Prisoners complete victim-awareness programme

| 22/07/2016 | 0 Comments
CNS Local Life

Female prisoners who completed the Sycamore Tree Project during celebration attended by Ministry of Home Affairs representatives, prison staff, partner agencies and family members

(CNS): The second and third offering of the Sycamore Tree Project has been completed with 19 inmates of both HMP Northward and HMP Fairbanks participating. Prison chaplain Cathy Gomez facilitated the victim-awareness programme in both prisons, with chaplaincy volunteers, a psychology intern, prison officers and other staff taking part whenever possible. The Sycamore Tree Project is a Prison Fellowship International programme based on restorative justice, bringing offenders and victims together to repair broken relationships, including with family members, friends, neighbours or even strangers.

The female and male inmates each held celebration ceremonies this month at HMP Fairbanks and HMP Northward, respectively. Volunteers from partner agencies, the National Workforce Development Agency and the National Drug Council attended, as well as the inmates’ families.

Some of the female inmates read expressions of regret and pleas for forgiveness, said a press release from the HM Cayman Islands Prison Service. One inmate read her letter to her former employer who she had wronged and expressed her sincere apologies to him citing greed and selfishness as her motivation. She said that the whole experience hurt not only her employer whose trust she had broken, but also made victims of those she cared most about, her family.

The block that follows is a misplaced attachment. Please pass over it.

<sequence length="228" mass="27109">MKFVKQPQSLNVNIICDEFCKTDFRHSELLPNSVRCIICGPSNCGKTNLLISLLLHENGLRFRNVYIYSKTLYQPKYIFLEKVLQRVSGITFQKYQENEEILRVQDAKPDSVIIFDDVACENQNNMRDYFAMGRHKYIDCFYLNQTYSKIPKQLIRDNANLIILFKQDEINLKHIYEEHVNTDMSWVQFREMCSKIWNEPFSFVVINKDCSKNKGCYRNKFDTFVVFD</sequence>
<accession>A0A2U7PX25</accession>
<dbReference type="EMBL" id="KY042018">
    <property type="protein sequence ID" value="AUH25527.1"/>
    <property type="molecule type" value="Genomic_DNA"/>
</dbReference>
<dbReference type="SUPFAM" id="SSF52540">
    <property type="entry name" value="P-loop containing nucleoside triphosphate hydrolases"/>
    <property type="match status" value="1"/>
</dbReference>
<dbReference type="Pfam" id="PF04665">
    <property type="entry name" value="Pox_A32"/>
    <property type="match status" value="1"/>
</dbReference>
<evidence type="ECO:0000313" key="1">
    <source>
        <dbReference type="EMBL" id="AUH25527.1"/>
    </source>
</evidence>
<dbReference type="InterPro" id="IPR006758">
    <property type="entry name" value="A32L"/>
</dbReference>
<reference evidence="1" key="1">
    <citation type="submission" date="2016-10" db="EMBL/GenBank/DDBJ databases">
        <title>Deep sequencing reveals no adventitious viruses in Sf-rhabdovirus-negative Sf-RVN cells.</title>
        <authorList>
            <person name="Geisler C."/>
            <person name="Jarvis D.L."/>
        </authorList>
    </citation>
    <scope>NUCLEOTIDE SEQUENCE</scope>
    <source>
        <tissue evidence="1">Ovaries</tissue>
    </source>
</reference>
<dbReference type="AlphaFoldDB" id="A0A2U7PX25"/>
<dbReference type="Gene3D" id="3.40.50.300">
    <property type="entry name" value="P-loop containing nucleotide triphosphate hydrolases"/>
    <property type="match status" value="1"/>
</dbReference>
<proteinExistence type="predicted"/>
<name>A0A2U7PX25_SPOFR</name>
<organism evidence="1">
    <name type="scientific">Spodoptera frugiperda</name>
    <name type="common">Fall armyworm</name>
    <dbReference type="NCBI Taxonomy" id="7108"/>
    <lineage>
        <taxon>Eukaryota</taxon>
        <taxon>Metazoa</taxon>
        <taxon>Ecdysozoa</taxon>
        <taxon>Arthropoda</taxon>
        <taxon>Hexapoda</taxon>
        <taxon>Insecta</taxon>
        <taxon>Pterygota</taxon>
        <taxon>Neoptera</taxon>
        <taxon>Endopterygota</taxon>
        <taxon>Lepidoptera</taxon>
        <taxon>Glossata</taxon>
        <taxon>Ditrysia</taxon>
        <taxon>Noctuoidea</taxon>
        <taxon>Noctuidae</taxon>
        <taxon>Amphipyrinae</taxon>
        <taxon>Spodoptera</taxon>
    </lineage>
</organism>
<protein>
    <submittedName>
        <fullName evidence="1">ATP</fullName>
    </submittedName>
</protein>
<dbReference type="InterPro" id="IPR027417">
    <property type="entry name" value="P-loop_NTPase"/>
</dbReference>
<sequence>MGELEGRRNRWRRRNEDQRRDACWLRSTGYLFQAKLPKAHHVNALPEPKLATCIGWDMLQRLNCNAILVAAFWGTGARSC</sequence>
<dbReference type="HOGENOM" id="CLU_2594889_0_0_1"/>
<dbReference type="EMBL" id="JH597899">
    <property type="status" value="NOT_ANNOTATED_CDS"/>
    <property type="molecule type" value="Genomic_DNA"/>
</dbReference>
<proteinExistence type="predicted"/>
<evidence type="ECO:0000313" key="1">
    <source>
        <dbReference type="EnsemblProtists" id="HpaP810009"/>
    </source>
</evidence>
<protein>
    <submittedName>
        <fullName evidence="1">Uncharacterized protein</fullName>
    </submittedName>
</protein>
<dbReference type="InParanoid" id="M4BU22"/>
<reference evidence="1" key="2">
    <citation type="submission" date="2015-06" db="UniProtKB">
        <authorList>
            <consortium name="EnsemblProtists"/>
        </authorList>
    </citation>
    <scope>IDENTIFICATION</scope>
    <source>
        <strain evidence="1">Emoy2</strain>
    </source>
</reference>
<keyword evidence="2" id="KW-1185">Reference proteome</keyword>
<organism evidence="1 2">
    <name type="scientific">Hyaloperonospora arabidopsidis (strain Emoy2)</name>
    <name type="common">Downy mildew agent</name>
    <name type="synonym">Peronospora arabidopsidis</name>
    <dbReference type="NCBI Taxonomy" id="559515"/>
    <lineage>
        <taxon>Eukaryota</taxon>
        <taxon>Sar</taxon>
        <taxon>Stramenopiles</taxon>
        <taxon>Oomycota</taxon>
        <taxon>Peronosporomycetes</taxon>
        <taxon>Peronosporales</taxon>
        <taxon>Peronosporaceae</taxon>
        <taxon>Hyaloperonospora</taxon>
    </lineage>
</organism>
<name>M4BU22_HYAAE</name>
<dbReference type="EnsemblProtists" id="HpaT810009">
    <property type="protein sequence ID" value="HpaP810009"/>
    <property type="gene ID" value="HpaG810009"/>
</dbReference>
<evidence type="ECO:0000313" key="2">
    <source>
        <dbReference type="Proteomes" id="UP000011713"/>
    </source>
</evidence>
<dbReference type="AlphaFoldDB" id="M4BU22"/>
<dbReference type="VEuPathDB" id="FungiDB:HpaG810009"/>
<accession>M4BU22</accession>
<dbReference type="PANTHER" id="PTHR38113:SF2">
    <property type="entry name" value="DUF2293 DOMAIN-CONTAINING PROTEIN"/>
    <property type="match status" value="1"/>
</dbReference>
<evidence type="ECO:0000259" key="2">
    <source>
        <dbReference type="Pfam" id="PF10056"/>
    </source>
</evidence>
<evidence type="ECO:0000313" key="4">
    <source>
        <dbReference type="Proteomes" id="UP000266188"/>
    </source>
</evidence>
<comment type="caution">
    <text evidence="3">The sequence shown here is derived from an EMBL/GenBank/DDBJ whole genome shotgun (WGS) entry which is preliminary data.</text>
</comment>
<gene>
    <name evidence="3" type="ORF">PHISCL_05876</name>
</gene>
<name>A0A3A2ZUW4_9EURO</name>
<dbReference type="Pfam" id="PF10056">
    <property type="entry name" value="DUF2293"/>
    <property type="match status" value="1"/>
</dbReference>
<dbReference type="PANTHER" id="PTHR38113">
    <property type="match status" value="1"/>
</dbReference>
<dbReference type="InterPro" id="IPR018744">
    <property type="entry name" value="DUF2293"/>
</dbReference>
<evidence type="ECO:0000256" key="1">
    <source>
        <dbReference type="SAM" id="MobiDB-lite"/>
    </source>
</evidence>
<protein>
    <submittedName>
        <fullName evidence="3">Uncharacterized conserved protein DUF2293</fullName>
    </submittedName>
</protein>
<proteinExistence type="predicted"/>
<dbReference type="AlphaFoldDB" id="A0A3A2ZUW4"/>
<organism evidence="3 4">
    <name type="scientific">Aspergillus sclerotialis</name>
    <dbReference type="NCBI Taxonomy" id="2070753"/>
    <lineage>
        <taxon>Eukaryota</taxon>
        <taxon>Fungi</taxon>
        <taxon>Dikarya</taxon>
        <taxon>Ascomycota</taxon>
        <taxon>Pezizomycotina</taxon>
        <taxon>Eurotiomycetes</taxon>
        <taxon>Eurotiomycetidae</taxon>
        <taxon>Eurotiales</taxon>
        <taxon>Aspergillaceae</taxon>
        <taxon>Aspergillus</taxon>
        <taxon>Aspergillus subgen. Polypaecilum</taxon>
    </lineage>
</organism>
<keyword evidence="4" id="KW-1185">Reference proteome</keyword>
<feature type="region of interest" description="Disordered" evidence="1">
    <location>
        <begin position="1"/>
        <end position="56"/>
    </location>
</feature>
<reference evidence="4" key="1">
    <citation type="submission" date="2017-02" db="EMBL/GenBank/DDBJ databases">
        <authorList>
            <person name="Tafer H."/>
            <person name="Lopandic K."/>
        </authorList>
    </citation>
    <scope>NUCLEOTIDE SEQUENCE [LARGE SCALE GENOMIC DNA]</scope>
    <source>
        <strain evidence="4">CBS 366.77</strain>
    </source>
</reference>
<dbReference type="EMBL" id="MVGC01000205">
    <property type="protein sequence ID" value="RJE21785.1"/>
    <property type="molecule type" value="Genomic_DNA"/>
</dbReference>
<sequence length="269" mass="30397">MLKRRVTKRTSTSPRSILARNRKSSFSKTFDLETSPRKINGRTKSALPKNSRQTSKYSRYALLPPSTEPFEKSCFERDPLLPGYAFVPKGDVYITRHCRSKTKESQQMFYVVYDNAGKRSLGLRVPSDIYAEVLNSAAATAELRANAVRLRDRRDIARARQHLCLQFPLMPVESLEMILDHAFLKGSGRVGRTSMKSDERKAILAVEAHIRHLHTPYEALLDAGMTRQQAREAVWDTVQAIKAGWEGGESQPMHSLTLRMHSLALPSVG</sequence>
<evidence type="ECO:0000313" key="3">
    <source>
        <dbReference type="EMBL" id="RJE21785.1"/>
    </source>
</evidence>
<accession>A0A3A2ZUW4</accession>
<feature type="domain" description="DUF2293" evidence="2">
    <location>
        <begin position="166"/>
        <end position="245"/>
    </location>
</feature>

She stated she now recognised the error of her ways and the full impact of her actions. The inmate didn’t know if her employer would ever forgive her but through the programme, she said she had to do what she could to make things right.

Although the Sycamore Tree Project is designed to bring victims of crime and offenders together, this continues to prove to be a challenge in the Cayman context. It was recognised in the initial stages of the programme that persons in the community were uncomfortable with meeting offenders for mediation and possible reconciliation. However, as this is ideally how prisoners are able to benefit most from the programme, prison director Neil Lavis said that the Prison Service remains committed to conducting the programme as designed and will continue to encourage victims to engage in the progress.

Gomez emphasised that although people are in prison for committing offences against others and the community, each one is also a victim, having also experienced hurt at the hands of others. Likewise, she said everyone is an offender in that we have all hurt others at some point in our lives.

The inmates performed exercises and held discussions over the eight-week programme on such topics as responsibility, confession and repentance, forgiveness, making amends and reconciliation. They also explored the impact their choices and behaviour had on the lives of others.

The project goes beyond prison sentences, fines and rehabilitation efforts and has the potential to reduce crime rates and allow whole communities to heal.

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